Remember Google Wave? It was that thing that Google launched last year that seemed like a great idea, got a ton of hype, and then turned out to be a solution waiting for a problem? I liked Wave in concept, but in practice, it wasn't useful for the average consumer. It needed a group.
So the consumers and individuals who tried it were left confused and many (myself included) set it aside, in favor of expanded use of Google Docs, plain old email, or social tools like Facebook. The buzz (no pun intended) died down and most folks just forgot about it. However, a handful of businesses and organizations kept working with it and a bunch of Googlers, mostly based in Australia, kept improving it. The group learned three important lessons that they described to journalists today:
- Wave shines for groups of people getting things done together
- Shows great future potential for broader applications
- Needed much more work on helping users understand what Wave is for and how to use it.
To that end, Google announced at I/O today that it is relaunching Wave, making it available to all users without invitations, and, more importantly, opening it up as a Google Labs feature to all domains that have deployed Google Apps. It's about time! This was, after all, a group collaboration tool. Makes sense that it was meant to be used by, well, a group. Preferably a group already steeped in the Google ecosystem. Oh, say, like one using Google Apps.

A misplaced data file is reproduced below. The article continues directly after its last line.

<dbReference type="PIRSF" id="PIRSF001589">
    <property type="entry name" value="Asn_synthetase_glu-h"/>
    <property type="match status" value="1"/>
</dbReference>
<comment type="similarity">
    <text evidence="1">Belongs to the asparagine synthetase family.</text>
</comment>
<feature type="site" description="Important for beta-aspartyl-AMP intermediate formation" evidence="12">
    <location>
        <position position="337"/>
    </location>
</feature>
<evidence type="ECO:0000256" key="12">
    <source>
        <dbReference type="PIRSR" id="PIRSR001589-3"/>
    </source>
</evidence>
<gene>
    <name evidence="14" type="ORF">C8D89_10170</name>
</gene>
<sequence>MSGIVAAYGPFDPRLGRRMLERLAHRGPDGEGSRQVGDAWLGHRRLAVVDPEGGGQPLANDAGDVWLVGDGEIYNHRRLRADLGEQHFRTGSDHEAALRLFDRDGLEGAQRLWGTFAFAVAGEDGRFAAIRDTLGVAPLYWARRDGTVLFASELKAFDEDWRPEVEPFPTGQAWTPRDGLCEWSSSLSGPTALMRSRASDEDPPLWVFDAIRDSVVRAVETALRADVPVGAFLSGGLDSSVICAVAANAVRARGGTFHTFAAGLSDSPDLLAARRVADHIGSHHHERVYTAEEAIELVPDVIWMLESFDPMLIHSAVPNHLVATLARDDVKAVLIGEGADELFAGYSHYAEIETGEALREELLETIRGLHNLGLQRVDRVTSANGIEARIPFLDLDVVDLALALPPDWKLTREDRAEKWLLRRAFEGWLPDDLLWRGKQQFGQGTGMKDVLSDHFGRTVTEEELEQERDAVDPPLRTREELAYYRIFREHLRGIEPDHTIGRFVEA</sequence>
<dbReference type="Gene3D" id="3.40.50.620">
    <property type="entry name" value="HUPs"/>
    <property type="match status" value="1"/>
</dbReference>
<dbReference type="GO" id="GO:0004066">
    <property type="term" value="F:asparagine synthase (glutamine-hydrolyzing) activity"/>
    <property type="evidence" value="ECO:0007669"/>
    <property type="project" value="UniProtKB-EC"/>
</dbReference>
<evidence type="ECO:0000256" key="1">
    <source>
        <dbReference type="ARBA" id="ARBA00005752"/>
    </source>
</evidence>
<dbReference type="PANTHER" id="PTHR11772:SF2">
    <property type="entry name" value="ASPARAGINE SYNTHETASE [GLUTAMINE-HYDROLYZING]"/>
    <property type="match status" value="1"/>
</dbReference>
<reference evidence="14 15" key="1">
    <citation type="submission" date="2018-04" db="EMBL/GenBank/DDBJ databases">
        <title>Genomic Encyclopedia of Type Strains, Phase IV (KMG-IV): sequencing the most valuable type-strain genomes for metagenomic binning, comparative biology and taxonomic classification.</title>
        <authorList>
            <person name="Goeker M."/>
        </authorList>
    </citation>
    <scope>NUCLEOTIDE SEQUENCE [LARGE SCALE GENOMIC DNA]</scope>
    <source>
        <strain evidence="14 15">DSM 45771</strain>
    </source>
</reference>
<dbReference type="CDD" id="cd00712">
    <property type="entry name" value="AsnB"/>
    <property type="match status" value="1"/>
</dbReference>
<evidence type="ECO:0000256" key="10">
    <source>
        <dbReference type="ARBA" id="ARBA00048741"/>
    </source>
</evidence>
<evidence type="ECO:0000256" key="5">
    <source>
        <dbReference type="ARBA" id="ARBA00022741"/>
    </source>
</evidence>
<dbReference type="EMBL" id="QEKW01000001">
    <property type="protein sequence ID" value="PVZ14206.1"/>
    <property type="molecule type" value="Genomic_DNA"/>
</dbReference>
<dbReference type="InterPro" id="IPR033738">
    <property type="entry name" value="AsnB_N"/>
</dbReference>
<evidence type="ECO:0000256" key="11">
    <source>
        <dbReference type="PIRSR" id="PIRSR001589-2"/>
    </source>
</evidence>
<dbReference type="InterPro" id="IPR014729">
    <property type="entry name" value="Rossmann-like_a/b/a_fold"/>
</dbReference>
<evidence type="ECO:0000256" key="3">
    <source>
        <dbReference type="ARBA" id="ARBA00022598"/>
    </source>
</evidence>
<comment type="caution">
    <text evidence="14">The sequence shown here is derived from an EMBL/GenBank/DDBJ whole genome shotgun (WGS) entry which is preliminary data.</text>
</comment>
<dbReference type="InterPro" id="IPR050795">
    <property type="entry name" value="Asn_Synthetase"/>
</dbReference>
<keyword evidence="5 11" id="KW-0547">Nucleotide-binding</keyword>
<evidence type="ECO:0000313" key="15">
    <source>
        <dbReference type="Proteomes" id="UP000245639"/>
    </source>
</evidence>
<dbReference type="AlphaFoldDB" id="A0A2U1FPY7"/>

In all seriousness, though, this second iteration of Google Wave looks to be a drastic improvement over the first, not just because the use cases have crystallized and Apps users have unfettered access to the tool, but also because the product itself has matured considerably. According to the press release,
If you tried Google Wave out a while ago, and found it not quite ready for real use: now is a good time to come back for a second try. Wave is much faster and much more stable than when we began the preview, and we have worked hard to make Wave easier to use. For example, you can now get email notifications when waves change, easily navigate to unread parts of a wave, and remove participants added by mistake. We have also added permission management options and an extensions gallery.
Similarly, Google has opened up more of the Wave API, improved the function and integration of the robots that could interact with Waves (and actually create their own), and open sourced the document model and federation tools associated with Wave. Google has even rolled out anonymous access to public waves, creating a lightweight, interactive publishing platform.
Gallery Tour: Google Wave Returns
Clearly, this product is still in an evolutionary phase. However, it now represents another Google platform on which developers can hang their hats and around which businesses can build innovative collaborative processes and tools. Check out this gallery for some pictures of the new Wave in action and talk back to let us know how you can see an organization putting Wave to work. Google's message is that Wave is for groups of people who want to get things done. I'm inclined to think Wave might finally be ready for getting things done rather than just keeping Google in the headlines with product buzz.